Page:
Despite numerous regulatory hurdles and impassioned resistance from environmentalists, Royal Dutch Shell PLC maintains that it is on track to drill two wells in the Chukchi Sea during drilling season this summer.
But Ann Pickard, Shell’s executive vice-president in the Arctic, remains mindful of ever-present uncertainties, namely the company’s exploration plan currently awaiting official clearance by the US Bureau of Safety and Environmental Enforcement (OGJ Online, Apr. 1, 2015), as well as possible legal issues that may emerge given the environmental sensitivity of the project.
During a May 5 luncheon at this year’s Offshore Technology Conference in Houston, Pickard briefly made note of another obstacle that emerged this week by way of the city of Seattle, which ruled that an additional permit will be needed to house the two drilling rigs Shell is sending up north.
Transocean Ltd.’s Polar Pioneer is now moored in the Port of Angeles following an eventful trip across the Pacific Ocean during which Greenpeace activists boarded the rig. It will soon to be joined by the Noble Discoverer. Drilling in the Chukchi Sea will occur about 80 miles offshore.
Notably during Shell’s last foray into Arctic drilling in 2012, the Kulluk conical drilling unit was driven aground by violent weather on Alaska’s uninhabited Sitkalidak Island while under tow to Seattle (OGJ Online, Feb. 13, 2013).
The move by its mayor represents the city’s stance in opposition to oil exploration and production. In a statement released May 4, Mayor Ed Murray explained, “This is an opportunity for the port and all of us to make a bold statement about how oil companies contribute to climate change, oil spills, and other environmental disasters—and reject this short-term lease.”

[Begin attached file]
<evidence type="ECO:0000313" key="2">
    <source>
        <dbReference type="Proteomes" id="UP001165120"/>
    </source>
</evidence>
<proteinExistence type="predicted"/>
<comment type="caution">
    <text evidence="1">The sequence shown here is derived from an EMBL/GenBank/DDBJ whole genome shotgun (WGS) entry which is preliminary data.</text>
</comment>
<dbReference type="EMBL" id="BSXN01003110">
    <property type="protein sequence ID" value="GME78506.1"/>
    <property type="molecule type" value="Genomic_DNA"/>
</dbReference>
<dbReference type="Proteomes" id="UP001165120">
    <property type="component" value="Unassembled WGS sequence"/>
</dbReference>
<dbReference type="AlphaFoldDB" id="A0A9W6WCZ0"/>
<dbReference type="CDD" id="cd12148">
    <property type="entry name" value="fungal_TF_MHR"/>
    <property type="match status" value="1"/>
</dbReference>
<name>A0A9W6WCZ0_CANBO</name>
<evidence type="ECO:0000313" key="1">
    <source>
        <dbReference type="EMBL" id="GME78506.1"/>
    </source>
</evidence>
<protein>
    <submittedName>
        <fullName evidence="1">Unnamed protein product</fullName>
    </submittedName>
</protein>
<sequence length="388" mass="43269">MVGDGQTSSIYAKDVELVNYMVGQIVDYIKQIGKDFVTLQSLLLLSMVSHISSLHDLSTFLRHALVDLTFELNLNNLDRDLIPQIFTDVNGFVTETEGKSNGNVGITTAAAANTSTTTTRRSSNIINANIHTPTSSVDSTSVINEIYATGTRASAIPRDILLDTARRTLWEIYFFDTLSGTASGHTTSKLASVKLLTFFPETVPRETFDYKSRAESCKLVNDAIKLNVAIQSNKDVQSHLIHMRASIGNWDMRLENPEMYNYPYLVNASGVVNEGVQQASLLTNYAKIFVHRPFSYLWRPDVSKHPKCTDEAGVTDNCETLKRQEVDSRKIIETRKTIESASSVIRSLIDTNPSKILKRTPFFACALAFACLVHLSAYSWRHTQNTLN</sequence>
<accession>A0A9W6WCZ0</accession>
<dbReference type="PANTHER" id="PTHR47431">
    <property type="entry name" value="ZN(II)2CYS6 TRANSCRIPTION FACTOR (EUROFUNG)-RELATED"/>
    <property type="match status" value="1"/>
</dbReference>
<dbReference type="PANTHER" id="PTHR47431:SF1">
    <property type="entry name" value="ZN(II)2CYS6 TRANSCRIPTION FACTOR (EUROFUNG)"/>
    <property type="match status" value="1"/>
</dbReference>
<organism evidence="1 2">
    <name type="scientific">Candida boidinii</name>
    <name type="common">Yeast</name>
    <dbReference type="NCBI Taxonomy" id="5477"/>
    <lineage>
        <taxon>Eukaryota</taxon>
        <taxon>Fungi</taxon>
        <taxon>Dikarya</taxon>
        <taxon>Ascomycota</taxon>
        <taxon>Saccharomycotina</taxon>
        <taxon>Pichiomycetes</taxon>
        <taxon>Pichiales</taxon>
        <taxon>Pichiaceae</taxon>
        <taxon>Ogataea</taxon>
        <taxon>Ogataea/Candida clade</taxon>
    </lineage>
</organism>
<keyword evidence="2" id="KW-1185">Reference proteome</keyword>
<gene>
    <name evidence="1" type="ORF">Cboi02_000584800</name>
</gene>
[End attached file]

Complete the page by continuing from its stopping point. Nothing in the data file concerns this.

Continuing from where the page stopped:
Now is still ‘right time’
Pickard nonetheless believes that now “is the right time for exploration” as the company doesn’t believe oil prices will stay this low for long, and “there’s going to be an insatiable demand for energy” in the coming years spurred by countries such as China.
She emphasized that the US can’t rely solely on the Gulf of Mexico as an offshore oil source, and that the Arctic is the future. She pointed out that Shell stopped its 1991 Arctic exploration effort to focus on the gulf because of low oil prices and the high cost of technology. She said, “Sound familiar?”
A quarter century later technology has dramatically improved efficiency, including advancements in seismic that lead to fewer wells drilled. Shell last week during its first-quarter earnings webcast reported plans to drill 3-4 exploration wells as part of its 2-year Arctic program (OGJ Online, Apr. 30, 2015).
Regarding regulations, Pickard also echoed a common theme mentioned among representatives of offshore operators during recent OTCs. “US regulations are overly prescriptive and permits arrive too late,” she said, adding that regulations should be performance-based like in Norway.
She said that regulations dictate the length of drilling season at 3-4 months while leases last 10 years—rules that need to be adapted based on operators and their varying capabilities. She noted that Shell has 8 permits pending at the moment. In an environment where operations are already subject to strict, narrow schedules, Shell can ill-afford even more time it sees as wasted.
Contact Matt Zborowski at firstname.lastname@example.org.